of intersection. They learn to graph inequalities on the graphing calculator. (Taken from the Algebra

II Indicators from NCDPI.)

Technology: Geometer’s Sketchpad and Graphing calculator.

**7. Linear Programming**

Using a problem setting of varying hours of summer work with two possible jobs,
students explore

the restrictions of domain and range and linear inequalities to set boundaries
on a region of the graph

where solutions may lie. Within this region, they must determine the solution
that gives the

maximum weekly income. (This problem is based on a problem from the NC Algebra
II Indicators.)

Once a solution is reached, generalizations about the method are made, and
another problem tackled.

Technology: Graphing calculator, PowerPoint slideshow.

**The Quadratic Function
8. Wile E. Coyote**

Wile E. Coyote creates a catapult to catch Road Runner. Using a quadratic function that describes the

trajectory of the Wile E. as he is shot from the catapult. Students find maximum values, zeros, and

domain to answer questions about the antics of Wile E. (This problem is based on a talk by Wally

Dodge.) A second problem from the NC Algebra II Indicators leads students through a similar

procedure in tracking the path of a space shuttle.

Technology: Graphing calculator, Animation (from studio video) showing Wile E. and Road Runner.

**9. Pig Problem: Writing and Solving Quadratic Equations**

Given several problem settings, students develop quadratic functions for which they investigate

maximum values, zeros, and specific values to answer specific questions about the settings.

Technology: Flash animations to illustrate problem settings, Graphing calculator.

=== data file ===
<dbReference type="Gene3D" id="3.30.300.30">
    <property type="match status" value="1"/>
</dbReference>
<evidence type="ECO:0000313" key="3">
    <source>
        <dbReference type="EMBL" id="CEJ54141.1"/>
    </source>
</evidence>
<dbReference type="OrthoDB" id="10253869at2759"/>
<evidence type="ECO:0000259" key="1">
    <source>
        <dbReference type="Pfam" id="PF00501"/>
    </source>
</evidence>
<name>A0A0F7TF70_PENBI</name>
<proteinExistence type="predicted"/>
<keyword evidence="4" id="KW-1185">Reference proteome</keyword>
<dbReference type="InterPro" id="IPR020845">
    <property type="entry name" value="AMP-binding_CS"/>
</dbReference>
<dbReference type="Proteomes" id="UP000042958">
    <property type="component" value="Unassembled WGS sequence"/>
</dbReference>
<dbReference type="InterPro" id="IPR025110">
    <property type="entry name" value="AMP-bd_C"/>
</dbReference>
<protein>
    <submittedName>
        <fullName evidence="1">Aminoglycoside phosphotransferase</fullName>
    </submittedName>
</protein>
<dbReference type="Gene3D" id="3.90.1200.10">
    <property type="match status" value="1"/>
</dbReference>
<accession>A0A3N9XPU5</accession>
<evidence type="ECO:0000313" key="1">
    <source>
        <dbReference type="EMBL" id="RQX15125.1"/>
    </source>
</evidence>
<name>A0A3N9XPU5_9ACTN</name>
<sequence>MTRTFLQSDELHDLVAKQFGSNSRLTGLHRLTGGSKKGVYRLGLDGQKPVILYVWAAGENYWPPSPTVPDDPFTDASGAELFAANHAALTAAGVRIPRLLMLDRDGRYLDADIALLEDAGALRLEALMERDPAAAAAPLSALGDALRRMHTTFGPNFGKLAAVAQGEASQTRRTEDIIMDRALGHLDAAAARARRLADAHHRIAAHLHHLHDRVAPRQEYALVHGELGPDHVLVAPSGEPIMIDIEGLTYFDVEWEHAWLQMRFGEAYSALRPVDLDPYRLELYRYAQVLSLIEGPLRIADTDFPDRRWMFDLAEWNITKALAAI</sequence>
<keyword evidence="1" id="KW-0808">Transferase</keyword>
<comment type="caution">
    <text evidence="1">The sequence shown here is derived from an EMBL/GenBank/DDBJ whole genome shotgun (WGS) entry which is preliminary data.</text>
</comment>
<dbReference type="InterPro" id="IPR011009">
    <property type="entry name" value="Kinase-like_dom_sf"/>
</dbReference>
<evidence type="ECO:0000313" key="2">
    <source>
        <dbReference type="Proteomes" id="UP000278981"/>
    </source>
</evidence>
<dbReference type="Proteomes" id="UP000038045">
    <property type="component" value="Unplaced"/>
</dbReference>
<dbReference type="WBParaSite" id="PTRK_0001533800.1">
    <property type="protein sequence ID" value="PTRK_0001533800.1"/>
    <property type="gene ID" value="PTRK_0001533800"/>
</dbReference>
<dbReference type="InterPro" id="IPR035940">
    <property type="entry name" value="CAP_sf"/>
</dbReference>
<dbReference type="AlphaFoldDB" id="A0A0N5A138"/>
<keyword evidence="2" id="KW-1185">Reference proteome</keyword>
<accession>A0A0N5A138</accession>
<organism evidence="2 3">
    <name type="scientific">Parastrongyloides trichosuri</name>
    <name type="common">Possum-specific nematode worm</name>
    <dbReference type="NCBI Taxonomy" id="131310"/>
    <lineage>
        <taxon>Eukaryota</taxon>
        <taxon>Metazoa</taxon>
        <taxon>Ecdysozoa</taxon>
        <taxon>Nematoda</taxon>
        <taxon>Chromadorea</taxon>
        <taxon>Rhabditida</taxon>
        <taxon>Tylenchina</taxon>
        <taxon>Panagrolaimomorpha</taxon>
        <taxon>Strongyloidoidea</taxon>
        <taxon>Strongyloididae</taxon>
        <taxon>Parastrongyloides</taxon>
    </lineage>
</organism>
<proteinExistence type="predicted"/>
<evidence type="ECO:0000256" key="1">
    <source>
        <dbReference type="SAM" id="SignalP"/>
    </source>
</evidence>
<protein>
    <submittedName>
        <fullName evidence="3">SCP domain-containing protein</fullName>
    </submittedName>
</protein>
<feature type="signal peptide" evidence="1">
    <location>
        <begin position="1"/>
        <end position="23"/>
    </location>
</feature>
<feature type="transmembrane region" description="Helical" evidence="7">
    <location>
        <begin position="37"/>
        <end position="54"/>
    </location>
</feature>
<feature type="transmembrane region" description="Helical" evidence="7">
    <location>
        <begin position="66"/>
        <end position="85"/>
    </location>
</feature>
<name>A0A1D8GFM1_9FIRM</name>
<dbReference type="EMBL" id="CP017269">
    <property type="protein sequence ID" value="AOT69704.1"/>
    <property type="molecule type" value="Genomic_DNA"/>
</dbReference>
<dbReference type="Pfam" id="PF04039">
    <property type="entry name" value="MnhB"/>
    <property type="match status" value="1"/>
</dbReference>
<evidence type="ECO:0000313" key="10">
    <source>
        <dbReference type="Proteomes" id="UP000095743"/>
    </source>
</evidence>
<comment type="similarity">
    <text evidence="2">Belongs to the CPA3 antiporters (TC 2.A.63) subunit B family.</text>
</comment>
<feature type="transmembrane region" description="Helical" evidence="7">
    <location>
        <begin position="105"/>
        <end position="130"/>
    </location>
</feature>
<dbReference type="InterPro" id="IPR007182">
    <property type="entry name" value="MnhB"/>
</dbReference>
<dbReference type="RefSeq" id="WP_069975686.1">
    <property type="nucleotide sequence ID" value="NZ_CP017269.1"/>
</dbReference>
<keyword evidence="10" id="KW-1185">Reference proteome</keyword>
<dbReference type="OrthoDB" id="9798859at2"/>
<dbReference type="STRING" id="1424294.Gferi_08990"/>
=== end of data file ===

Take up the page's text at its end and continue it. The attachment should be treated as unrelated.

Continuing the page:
**10. Football and Braking Distance: Model Data with Quadratic Functions**

Students are given data to describe the trajectory of a football tossed from the tallest bleachers of a

stadium. The data is fit with a quadratic function using least squares criteria. Given data extracted

from page 288 of Glencoe’s Algebra II book, students investigate braking distance versus speed of a

car. Using quadratic least squares, the student finds a best-fit function for the data. Data is given on

reaction distance versus speed of the car. When reaction distance is added to braking distance to find

total stopping distance, students fit another quadratic function. A Follow Up Problem relates number

of sides of a polygon with the number of vertices to create a quadratic function.

Technology: Flash animation to illustrate problem setting, Graphing calculator.

**11. Questions about Quadratics**

Using a group of questions from the Algebra II Indicators from DPI, students use both the calculator

and paper and pencil to answer questions about characteristics of quadratic functions.

Technology: Graphing calculator.